The province of Nova Scotia revealed its latest vaccine rollout plans today, March 23, at a so-called “technical briefing” for reporters. Previous vaccine technical briefings have been held on March 5, February 17, January 20, January 5 and December 16, the structure of the vaccine rollout changing each time.
But this morning’s PowerPoint presentation–from chief medical officer of health Robert Strang and Tracey Barbrick, the associate deputy minister of the department of health and wellness–gave more information than ever before. This includes a long-awaited breakdown of who will get a vaccine based on five-year age increments.
By early May, Strang said, there will be over 86,000 Nova Scotians, or about one age group, getting vaccinated every week. “We’ve gotten good and now we’re going to get fast,” said Strang told the public at Strankin’s standard C19 press conference later in the day.
To date, the province has received about 119,000 doses–between the Pfizer, Moderna and AstraZeneca vaccines–from the federal government’s allocation. But by the end of March, it’s expected 81,000 more will be added to that. And by the end of April, another 182,000.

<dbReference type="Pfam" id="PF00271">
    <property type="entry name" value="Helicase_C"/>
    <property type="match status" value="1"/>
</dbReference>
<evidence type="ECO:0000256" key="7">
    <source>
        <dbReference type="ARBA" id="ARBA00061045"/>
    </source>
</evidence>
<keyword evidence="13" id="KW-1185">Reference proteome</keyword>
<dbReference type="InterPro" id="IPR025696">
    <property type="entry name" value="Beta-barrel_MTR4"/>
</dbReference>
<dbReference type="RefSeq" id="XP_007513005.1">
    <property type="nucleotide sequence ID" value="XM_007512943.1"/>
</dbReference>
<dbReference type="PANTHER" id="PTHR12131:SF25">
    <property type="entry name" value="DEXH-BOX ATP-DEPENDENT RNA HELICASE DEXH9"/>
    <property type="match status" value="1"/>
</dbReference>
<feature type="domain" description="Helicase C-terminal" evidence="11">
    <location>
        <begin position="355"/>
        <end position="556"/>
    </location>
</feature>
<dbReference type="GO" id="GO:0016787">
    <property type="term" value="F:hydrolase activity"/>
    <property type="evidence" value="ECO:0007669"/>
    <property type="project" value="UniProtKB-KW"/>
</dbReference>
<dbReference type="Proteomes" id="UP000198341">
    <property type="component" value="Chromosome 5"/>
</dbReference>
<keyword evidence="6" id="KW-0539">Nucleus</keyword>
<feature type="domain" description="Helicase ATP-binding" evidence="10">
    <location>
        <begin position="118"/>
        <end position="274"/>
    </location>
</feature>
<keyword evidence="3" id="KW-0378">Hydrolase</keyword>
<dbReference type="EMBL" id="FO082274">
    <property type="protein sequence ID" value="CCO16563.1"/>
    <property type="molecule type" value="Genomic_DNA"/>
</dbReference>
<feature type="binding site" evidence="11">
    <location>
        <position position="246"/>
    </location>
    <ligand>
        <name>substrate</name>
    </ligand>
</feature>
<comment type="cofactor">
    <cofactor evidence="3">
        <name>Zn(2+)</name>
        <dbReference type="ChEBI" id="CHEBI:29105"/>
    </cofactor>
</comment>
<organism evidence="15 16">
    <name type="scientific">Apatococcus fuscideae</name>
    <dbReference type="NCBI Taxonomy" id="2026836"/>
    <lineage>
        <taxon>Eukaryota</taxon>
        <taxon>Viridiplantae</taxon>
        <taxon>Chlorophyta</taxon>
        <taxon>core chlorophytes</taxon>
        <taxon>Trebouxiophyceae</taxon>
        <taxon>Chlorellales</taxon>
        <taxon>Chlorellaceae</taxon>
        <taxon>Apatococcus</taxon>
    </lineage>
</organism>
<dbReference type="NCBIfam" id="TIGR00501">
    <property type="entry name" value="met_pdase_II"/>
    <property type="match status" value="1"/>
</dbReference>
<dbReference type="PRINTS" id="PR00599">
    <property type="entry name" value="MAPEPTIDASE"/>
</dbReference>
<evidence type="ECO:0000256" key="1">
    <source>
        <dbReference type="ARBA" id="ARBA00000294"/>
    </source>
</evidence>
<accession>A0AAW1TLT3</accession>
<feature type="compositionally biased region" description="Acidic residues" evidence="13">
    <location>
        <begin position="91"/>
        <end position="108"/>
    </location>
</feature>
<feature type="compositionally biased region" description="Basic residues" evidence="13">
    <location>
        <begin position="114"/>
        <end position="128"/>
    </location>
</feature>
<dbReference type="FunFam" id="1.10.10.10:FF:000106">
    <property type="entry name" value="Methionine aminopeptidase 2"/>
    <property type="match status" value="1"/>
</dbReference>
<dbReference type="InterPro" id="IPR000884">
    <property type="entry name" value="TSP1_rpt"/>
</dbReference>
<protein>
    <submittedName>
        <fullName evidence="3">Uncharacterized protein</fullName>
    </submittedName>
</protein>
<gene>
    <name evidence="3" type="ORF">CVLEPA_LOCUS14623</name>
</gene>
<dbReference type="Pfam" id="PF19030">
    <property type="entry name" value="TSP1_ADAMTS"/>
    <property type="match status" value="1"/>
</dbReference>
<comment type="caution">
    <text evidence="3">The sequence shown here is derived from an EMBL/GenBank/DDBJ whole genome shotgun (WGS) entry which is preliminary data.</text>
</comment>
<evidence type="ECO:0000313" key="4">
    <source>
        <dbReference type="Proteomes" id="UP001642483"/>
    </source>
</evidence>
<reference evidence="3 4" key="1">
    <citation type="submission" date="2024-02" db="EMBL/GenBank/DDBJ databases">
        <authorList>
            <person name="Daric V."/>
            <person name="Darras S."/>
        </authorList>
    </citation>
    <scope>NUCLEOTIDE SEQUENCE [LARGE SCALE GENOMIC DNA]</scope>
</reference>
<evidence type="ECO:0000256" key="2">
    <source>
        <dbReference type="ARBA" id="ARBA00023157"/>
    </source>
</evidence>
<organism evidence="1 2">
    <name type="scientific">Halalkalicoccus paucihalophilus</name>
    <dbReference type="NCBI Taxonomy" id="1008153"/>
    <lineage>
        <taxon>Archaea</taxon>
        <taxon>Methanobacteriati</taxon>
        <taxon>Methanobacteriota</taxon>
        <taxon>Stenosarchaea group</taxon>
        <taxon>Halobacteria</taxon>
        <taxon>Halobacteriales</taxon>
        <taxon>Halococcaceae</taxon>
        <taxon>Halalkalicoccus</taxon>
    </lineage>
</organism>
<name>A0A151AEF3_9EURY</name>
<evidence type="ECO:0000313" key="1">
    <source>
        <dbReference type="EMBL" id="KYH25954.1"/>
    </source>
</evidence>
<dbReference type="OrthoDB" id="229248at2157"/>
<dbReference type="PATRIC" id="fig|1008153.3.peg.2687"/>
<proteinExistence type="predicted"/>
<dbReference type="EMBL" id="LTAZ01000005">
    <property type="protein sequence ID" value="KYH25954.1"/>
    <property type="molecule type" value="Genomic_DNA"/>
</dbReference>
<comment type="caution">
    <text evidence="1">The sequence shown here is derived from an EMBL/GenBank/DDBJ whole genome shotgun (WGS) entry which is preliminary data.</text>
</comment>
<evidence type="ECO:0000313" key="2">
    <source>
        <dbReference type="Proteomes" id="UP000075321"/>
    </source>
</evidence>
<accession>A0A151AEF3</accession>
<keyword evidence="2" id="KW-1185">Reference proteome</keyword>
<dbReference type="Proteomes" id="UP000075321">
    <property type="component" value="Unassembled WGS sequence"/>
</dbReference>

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By the time Quarter 2 of the vaccine rollout ends in June, the province is expected to receive about 801,450 total doses, according to its data, reaching that crucial level of around 70 percent of the population protected by at least one dose of vaccine. “Our overall goal is to build a high level of population immunity against COVID-19 as fast as possible,” Strang said Tuesday.
But that target in June will only end the first half of the province’s vaccine plan. The second half will be getting everyone back for their doses in 16 weeks, meaning full vaccination will be achieved sometime in fall 2021. Strang said it’s important that people prioritize their vaccine appointments over other commitments like travel and family plans this summer, because vaccine windows will be small.
Once 70 percent population immunity is reached, Strang says he doesn’t yet know what will happen, but he’s aiming for even higher. The top doc revealed that the provincial data modelling from the technical briefing is based on “very optimistic” uptake rates of 90 percent, meaning nine out of 10 people are willing and able to get vaccinated.
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Strang said polling predicts Nova Scotians will have an actual uptake of between 70 and 80 percent, but officials from public health have big plans for public education around vaccines over the next few weeks, in addition to the information already available online.
“Our target is at minimum 70 percent. As we get more vaccine supply we’re going to be rolling out a robust communication strategy talking to Nova Scotians, making sure they have good, accurate information,” Strang said. “A key piece of breaking down vaccine hesitancy is making sure that vaccine is very accessible to people.”